Molecular Targets 2021: Getting CRISPR Where It Needs to Go
One year, to the day, after winning the Nobel Prize in Chemistry for her groundbreaking work on the genetic editing tool CRISPR, Jennifer A. Doudna, PhD, FAACR took the stage for the keynote address at the 2021 AACR-NCI-EORTC Virtual International Conference on Molecular Targets and Cancer Therapeutics. The buzz surrounding CRISPR has revolutionized fields from medicine to agriculture to bioethics since the adaptation of the system for gene editing in 2012, and Doudna’s keynote, titled, “CRISPR and gene modification for cancer therapeutics,” demonstrated that its potential is only beginning to be realized.
“Over the last almost-decade, it’s been extraordinary to see how fast this technology has been adopted and engineered to do different things,” said Doudna. “This system is readily altered, making it a truly programmable type of tool.”
Researchers around the world have used CRISPR and other gene editing techniques to edit plants in ways that address sustainability and hunger issues; to investigate the genetic and molecular mechanisms of disease; and, recently, to correct disease-causing mutations in human patients. Doudna told the story of the first person to receive CRISPR therapy in the United States, who was treated for sickle-cell anemia in 2019. The treatment used the patient’s own bone marrow, which was harvested, edited to correct the mutation, and returned to the patient’s body. Because the treatment edited the stem cells that produce red blood cells, the patient has not required additional infusions, Doudna said.
Since then, dozens more have been treated for various blood disorders, including thalassemias. However, safely targeting diseases of solid tissue, or diseases with more complicated genetic underpinnings, will require more creative approaches. The biggest challenge, Doudna explained, lies in the delivery of CRISPR enzymes to various tissues.
“Understanding how to deliver these molecules in situ, in patients, is going to open the door to many, many more exciting opportunities,” she said.
A viral shell for CRISPR enzymes
While CRISPR-based therapies that edit cells outside a patient’s body have showed promising results, there are limits to the ways such tools can be used. Cancer cells, for example, cannot be removed and reimplanted in this way. For this reason, Doudna explained, an important area of focus in the CRISPR field is the delivery of CRISPR enzymes to various parts of the body, including solid tissue.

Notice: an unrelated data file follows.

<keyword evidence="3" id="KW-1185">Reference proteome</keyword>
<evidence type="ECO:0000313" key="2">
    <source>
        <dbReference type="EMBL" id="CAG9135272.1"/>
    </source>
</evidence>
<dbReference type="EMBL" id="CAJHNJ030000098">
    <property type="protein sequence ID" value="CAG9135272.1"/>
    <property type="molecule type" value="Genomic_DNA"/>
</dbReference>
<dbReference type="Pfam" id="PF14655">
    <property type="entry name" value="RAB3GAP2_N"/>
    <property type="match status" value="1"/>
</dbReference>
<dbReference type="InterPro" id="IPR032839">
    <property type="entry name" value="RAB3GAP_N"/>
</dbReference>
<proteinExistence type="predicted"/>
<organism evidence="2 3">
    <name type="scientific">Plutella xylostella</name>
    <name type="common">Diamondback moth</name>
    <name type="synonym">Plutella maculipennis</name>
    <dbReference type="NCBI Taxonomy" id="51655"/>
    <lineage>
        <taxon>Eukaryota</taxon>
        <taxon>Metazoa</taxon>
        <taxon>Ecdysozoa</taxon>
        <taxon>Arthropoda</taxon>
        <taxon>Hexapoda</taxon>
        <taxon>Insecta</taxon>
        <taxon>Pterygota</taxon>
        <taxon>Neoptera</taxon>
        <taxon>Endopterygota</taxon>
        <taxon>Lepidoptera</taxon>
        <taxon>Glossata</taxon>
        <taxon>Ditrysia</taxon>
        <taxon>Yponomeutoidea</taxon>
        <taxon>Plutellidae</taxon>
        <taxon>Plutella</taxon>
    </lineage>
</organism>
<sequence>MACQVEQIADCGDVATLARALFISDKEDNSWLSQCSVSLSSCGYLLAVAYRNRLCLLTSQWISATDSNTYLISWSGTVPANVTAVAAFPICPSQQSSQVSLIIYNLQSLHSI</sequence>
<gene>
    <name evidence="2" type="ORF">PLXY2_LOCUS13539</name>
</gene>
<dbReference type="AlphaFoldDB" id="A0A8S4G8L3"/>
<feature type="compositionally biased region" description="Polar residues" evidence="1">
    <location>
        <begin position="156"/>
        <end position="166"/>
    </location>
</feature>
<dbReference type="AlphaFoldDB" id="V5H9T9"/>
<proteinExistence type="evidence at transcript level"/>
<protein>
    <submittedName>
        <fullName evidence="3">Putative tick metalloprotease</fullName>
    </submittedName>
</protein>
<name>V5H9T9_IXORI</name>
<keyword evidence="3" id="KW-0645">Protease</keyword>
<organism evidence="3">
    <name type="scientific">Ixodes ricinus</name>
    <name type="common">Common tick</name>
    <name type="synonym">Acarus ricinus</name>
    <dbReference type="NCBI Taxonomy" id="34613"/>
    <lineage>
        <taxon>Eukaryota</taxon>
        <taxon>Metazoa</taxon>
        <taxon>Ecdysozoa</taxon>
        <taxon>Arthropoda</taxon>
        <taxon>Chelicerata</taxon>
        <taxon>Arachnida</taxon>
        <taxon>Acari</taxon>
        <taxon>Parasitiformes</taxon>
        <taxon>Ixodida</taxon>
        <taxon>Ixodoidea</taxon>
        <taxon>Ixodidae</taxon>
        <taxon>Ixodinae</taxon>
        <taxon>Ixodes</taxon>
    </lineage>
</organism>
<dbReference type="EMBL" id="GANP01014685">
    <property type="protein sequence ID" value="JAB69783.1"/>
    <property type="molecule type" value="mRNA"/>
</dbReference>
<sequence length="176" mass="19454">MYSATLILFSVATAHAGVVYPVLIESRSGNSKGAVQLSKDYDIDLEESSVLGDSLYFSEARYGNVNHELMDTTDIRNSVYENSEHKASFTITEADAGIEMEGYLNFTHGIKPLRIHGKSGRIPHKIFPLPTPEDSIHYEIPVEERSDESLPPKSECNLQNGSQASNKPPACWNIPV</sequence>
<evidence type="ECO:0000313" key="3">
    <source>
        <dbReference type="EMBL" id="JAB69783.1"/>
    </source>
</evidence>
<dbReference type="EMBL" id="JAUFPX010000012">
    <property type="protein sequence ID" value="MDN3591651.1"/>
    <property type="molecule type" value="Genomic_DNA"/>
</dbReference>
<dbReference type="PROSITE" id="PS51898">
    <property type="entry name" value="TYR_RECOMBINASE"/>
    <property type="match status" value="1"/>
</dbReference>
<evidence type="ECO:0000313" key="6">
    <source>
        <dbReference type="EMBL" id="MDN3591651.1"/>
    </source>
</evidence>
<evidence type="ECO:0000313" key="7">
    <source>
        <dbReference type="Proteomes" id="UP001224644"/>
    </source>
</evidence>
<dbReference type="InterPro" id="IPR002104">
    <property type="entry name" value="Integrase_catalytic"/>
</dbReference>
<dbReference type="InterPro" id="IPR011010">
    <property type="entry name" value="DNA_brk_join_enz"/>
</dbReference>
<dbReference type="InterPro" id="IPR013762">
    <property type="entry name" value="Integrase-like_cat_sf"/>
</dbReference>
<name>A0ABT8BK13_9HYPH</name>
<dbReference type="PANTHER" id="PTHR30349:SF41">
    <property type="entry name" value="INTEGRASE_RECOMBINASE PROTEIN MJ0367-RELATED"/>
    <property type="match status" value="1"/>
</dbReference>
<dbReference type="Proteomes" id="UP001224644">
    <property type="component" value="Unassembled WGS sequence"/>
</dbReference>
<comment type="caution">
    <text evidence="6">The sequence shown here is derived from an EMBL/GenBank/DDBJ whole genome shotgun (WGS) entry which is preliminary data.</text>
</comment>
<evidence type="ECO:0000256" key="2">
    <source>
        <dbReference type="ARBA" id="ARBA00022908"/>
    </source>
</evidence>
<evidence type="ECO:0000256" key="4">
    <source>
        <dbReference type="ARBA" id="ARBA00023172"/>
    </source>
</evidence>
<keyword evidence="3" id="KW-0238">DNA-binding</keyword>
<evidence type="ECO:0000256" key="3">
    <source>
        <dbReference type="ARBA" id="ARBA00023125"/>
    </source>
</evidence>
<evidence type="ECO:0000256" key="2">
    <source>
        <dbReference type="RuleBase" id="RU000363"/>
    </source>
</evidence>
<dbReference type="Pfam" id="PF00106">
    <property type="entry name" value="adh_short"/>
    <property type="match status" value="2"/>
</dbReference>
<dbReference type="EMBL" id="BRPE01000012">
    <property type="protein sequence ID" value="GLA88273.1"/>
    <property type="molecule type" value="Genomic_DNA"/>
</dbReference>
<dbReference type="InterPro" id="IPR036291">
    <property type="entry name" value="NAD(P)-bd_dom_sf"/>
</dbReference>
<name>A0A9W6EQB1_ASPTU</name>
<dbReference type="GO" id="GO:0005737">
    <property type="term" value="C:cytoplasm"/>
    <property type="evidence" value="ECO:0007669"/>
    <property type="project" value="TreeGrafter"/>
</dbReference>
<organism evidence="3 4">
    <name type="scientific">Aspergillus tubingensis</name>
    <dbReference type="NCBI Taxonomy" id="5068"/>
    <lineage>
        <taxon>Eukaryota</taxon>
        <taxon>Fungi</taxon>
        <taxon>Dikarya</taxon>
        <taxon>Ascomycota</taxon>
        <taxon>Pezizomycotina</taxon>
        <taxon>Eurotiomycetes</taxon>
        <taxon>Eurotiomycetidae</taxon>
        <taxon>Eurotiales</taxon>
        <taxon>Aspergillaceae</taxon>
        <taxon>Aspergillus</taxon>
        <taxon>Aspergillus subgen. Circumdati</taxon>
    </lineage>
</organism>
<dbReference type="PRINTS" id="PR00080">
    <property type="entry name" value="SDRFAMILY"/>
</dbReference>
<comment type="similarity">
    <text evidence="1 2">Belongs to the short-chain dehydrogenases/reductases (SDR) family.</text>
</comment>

One approach that Doudna and colleagues have taken is to package the CRISPR machinery inside of a virus-like envelope called a capsid. In this approach, the researchers can engineer cells in culture to transcribe all the genes necessary for CRISPR function, envelop the assembled complexes inside the capsid, and secrete the capsids for easy harvesting.
To accomplish this, the researchers transfect cells with genes encoding the Cas9 enzyme, the guide RNA that directs the enzyme to its target sequence, a DNA template to direct repair of the resulting double-stranded break, and the viral capsid. Inside the cell, the guide RNA forms a complex with the Cas9 enzyme, and tags on the enzyme and the DNA template direct them to be packaged into the capsid.
Using this system, researchers can also add genes for peptides, such as glycoproteins, to be expressed on the surface of the capsid to target the particles to various cell types, Doudna said.
The researchers can then harvest the virus from the cultured cells and use it to infect and edit their cells of interest. Thus far, they have only used this approach to edit immune cells external to a patient, but Doudna is optimistic that the system can eventually be injected directly into humans.
“A long-term goal of this work is to have the process be efficient enough that one could actually do this kind of editing in patients without requiring ex vivo editing,” she said.